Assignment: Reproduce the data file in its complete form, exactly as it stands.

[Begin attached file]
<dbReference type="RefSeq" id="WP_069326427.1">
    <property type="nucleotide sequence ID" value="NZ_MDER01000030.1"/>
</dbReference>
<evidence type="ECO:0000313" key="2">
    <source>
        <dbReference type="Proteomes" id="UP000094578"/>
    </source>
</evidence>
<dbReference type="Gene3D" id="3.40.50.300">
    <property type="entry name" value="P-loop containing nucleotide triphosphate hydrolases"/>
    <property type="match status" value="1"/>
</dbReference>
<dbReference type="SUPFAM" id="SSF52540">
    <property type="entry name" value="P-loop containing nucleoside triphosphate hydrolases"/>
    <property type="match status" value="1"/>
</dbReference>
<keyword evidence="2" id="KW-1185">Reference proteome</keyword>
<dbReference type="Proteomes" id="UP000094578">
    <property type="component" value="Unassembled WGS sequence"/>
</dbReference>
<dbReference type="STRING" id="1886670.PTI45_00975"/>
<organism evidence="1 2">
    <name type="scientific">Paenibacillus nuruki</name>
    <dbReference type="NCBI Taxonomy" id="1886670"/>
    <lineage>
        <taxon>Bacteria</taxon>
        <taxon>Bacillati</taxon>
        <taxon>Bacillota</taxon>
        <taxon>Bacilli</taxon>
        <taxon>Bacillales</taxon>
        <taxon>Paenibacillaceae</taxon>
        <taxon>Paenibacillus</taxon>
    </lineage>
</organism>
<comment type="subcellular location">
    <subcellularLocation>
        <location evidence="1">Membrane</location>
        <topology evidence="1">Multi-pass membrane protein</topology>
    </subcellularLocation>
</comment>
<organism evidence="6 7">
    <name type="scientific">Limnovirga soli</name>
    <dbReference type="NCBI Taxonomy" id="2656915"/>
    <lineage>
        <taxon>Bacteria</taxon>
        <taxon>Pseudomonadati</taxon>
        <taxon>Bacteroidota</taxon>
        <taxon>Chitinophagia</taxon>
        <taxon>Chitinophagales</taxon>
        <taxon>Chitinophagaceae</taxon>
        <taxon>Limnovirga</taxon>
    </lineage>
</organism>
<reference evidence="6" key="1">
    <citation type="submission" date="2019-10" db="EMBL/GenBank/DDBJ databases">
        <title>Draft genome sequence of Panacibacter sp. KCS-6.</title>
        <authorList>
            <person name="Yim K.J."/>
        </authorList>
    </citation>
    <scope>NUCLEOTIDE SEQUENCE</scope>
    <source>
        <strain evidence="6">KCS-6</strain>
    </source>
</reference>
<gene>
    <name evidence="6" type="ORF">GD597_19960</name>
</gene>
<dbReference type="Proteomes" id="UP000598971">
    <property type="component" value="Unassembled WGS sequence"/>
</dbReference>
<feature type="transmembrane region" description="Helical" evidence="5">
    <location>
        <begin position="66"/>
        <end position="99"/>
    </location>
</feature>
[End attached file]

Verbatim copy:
<dbReference type="RefSeq" id="WP_069326427.1">
    <property type="nucleotide sequence ID" value="NZ_MDER01000030.1"/>
</dbReference>
<evidence type="ECO:0000313" key="2">
    <source>
        <dbReference type="Proteomes" id="UP000094578"/>
    </source>
</evidence>
<dbReference type="Gene3D" id="3.40.50.300">
    <property type="entry name" value="P-loop containing nucleotide triphosphate hydrolases"/>
    <property type="match status" value="1"/>
</dbReference>
<dbReference type="SUPFAM" id="SSF52540">
    <property type="entry name" value="P-loop containing nucleoside triphosphate hydrolases"/>
    <property type="match status" value="1"/>
</dbReference>
<keyword evidence="2" id="KW-1185">Reference proteome</keyword>
<dbReference type="Proteomes" id="UP000094578">
    <property type="component" value="Unassembled WGS sequence"/>
</dbReference>
<dbReference type="STRING" id="1886670.PTI45_00975"/>
<organism evidence="1 2">
    <name type="scientific">Paenibacillus nuruki</name>
    <dbReference type="NCBI Taxonomy" id="1886670"/>
    <lineage>
        <taxon>Bacteria</taxon>
        <taxon>Bacillati</taxon>
        <taxon>Bacillota</taxon>
        <taxon>Bacilli</taxon>
        <taxon>Bacillales</taxon>
        <taxon>Paenibacillaceae</taxon>
        <taxon>Paenibacillus</taxon>
    </lineage>
</organism>
<comment type="subcellular location">
    <subcellularLocation>
        <location evidence="1">Membrane</location>
        <topology evidence="1">Multi-pass membrane protein</topology>
    </subcellularLocation>
</comment>
<organism evidence="6 7">
    <name type="scientific">Limnovirga soli</name>
    <dbReference type="NCBI Taxonomy" id="2656915"/>
    <lineage>
        <taxon>Bacteria</taxon>
        <taxon>Pseudomonadati</taxon>
        <taxon>Bacteroidota</taxon>
        <taxon>Chitinophagia</taxon>
        <taxon>Chitinophagales</taxon>
        <taxon>Chitinophagaceae</taxon>
        <taxon>Limnovirga</taxon>
    </lineage>
</organism>
<reference evidence="6" key="1">
    <citation type="submission" date="2019-10" db="EMBL/GenBank/DDBJ databases">
        <title>Draft genome sequence of Panacibacter sp. KCS-6.</title>
        <authorList>
            <person name="Yim K.J."/>
        </authorList>
    </citation>
    <scope>NUCLEOTIDE SEQUENCE</scope>
    <source>
        <strain evidence="6">KCS-6</strain>
    </source>
</reference>
<gene>
    <name evidence="6" type="ORF">GD597_19960</name>
</gene>
<dbReference type="Proteomes" id="UP000598971">
    <property type="component" value="Unassembled WGS sequence"/>
</dbReference>
<feature type="transmembrane region" description="Helical" evidence="5">
    <location>
        <begin position="66"/>
        <end position="99"/>
    </location>
</feature>